MANILA, December 14, 2010 (AFP) – The Philippine government said Tuesday it was hoping to end one of the world’s longest-running communist insurgencies within three years, as it prepared to restart peace talks with the rebels.

Chief government negotiator Alexander Padilla said ahead of a Christmas ceasefire that neither side could win the 41-year-old conflict by force, and that the focus should be on the negotiations slated to start in February.

“We hope that everything will be finished in three years because we want the administration to implement the settlement,” Padilla said.

“If we cannot have an agreement in this administration, we might find it hard to have it in the next.”

Padilla’s comments appeared to constitute a raising of expectations by President Benigno Aquino’s government.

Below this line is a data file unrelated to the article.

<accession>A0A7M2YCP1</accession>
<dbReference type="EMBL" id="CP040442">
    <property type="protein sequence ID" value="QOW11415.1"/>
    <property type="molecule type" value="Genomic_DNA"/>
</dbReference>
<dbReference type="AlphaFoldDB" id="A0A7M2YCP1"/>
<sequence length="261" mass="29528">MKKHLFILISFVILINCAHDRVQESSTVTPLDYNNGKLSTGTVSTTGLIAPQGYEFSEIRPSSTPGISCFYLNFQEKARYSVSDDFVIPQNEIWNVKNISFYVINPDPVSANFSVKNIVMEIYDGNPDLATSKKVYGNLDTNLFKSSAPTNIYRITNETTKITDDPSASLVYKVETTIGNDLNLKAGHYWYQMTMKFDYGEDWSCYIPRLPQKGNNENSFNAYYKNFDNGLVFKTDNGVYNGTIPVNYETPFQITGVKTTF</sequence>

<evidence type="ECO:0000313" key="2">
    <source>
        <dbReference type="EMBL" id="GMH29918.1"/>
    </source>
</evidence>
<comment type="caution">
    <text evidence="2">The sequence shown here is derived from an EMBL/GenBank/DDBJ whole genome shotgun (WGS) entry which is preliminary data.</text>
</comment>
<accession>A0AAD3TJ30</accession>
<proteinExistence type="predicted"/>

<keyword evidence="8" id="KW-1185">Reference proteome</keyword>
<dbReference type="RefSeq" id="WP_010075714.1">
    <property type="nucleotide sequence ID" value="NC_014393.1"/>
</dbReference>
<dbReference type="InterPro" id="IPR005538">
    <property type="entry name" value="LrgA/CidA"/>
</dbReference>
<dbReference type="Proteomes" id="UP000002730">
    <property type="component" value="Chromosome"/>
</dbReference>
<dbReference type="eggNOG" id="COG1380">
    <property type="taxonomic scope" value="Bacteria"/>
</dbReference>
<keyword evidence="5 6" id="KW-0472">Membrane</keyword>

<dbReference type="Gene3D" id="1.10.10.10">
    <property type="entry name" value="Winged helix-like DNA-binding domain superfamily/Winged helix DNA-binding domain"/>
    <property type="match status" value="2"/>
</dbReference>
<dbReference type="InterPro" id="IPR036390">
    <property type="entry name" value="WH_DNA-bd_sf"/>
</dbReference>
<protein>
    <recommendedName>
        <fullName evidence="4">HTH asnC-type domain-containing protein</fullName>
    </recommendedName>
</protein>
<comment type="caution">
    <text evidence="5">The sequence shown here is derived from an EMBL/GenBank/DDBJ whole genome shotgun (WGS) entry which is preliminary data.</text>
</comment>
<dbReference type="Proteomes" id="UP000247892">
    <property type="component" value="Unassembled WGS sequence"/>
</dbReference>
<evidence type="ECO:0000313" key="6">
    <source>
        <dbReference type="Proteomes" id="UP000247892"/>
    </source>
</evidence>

Aquino said shortly after coming into office on June 30 that he wanted to sign a peace pact by the time his six-year term ended in 2016.

Padilla said Aquino’s predecessor, Gloria Arroyo, who shelved peace talks in 2005, proved that an armed solution was not possible.

“The previous administration tried to eliminate the NPA in three years’ time but did not succeed because they used military means,” he said.

The communist New People’s Army launched its uprising in 1969, with its numbers peaking at more than 26,000 gunmen in 1987.

About 5,000 NPA rebels are continuing the fight today, mainly in the poorest areas of the Philippines, earning funds mainly through extortion of businesses and provincial politicians.

Thousands of people have been killed throughout the conflict, according to military estimates.

The two sides have declared an 18-day Christmas ceasefire that is due to begin on Thursday, part of trust-building exercises ahead of the peace talks that are scheduled to be hosted by Norway.